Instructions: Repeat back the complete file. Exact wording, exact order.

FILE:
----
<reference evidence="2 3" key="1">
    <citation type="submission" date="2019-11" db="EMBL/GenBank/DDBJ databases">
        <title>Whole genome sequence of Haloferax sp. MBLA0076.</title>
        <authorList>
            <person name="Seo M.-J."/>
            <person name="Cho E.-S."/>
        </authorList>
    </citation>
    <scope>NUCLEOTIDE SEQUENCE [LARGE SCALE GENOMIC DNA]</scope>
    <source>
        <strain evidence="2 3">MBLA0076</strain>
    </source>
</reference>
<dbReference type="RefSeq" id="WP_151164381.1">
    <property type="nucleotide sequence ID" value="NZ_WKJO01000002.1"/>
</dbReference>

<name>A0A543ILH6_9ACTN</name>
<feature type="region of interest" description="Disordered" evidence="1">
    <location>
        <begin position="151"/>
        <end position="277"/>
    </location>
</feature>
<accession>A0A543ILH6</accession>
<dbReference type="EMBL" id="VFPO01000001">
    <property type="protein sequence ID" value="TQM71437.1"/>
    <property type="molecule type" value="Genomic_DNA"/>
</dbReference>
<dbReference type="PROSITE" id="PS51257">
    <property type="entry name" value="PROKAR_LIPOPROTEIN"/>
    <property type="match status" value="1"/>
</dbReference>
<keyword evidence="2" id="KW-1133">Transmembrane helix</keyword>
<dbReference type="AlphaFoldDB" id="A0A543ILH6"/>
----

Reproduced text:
<reference evidence="2 3" key="1">
    <citation type="submission" date="2019-11" db="EMBL/GenBank/DDBJ databases">
        <title>Whole genome sequence of Haloferax sp. MBLA0076.</title>
        <authorList>
            <person name="Seo M.-J."/>
            <person name="Cho E.-S."/>
        </authorList>
    </citation>
    <scope>NUCLEOTIDE SEQUENCE [LARGE SCALE GENOMIC DNA]</scope>
    <source>
        <strain evidence="2 3">MBLA0076</strain>
    </source>
</reference>
<dbReference type="RefSeq" id="WP_151164381.1">
    <property type="nucleotide sequence ID" value="NZ_WKJO01000002.1"/>
</dbReference>

<name>A0A543ILH6_9ACTN</name>
<feature type="region of interest" description="Disordered" evidence="1">
    <location>
        <begin position="151"/>
        <end position="277"/>
    </location>
</feature>
<accession>A0A543ILH6</accession>
<dbReference type="EMBL" id="VFPO01000001">
    <property type="protein sequence ID" value="TQM71437.1"/>
    <property type="molecule type" value="Genomic_DNA"/>
</dbReference>
<dbReference type="PROSITE" id="PS51257">
    <property type="entry name" value="PROKAR_LIPOPROTEIN"/>
    <property type="match status" value="1"/>
</dbReference>
<keyword evidence="2" id="KW-1133">Transmembrane helix</keyword>
<dbReference type="AlphaFoldDB" id="A0A543ILH6"/>